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Agile Conversations

By John Bracy | November 04, 2009 | Agile

Everyone, especially project managers, is in love with Agile Development. And why wouldn’t they be? Under the old school system, you’d end up with developers either sitting around uselessly, or drafting up prototypes that will only be thrown away. Agile allows for parallel design and development, wasting less time and money. But there’s always a tradeoff. In this case, I’m thinking of commonality of design. Let me explain by example:

I’m currently working an Agile project with three developers including myself. We’ve divied up the tasks so that one is doing the JSF database plumbing, and the other two are creating the web services that sit on the back end. We started development without having a certain idea of certain database keys, so we naturally wrapped the keys in an object that we could easily change when the decision was made. It let us move forward with development and had a very low cost for change when business came back with a decision. But we each implemented it in a difference way, using a different nomenclature and at different times. So now we have three objects that perform identical tasks, and require a translation process when our respective parts interact with each other. It’s not broken, but it’s definitely messy.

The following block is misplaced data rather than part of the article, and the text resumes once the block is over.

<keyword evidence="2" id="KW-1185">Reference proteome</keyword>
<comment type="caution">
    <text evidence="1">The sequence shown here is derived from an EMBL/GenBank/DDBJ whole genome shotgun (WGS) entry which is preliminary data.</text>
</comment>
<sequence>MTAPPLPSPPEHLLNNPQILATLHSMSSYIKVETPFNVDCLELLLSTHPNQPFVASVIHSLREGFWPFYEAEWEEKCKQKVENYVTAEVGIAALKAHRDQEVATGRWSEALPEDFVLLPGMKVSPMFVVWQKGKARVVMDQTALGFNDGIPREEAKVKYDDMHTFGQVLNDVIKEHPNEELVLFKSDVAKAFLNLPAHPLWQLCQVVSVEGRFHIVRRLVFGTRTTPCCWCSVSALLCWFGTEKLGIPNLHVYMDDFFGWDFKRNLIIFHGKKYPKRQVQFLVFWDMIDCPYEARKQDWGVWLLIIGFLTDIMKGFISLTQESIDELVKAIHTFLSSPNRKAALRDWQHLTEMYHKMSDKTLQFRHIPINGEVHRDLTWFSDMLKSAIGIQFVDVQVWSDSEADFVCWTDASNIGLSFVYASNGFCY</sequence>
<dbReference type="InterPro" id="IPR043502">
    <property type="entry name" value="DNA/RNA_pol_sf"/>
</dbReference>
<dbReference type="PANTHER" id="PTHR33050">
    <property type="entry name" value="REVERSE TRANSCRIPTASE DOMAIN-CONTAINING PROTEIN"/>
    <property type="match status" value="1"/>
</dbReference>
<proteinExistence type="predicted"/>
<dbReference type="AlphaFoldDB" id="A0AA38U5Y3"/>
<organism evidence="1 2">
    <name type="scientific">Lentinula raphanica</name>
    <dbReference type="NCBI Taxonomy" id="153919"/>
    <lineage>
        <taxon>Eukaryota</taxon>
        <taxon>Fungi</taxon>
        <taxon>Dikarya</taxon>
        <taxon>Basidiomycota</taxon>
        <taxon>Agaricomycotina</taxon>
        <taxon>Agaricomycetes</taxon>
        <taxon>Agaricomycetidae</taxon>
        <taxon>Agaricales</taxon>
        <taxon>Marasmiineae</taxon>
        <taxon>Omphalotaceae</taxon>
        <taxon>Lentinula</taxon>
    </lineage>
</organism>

And it’s a natural fallout of the tendency to think that Agile means you start developing right away, and things like requirements and interfaces can be laid on top of the code later. How do we prevent it? Sadly, communication is the only answer. Code reviews early on could have prevented this situation before it would have been a pain in the tuckus to refactor. A project wiki exists, and even has a section that lays out common objects and interfaces. But the wiki was infrequently referenced for matters of actual code implementation; it was for the documents and the Agile storyboards.

In the end, it’s important to recognize that Agile development has taken the large chunk of communication out of the beginning phase of a project. But that communication isn’t gone, it’s been spread out over the duration of the project, and in most cases that means there going to be a lot more of it. As developers we eagerly embrace Agile projects since it means we don’t spend two months in design meetings and can’t indulge our love of code early on, but we have to realize that it comes with a cost. We actually have to talk to each other.

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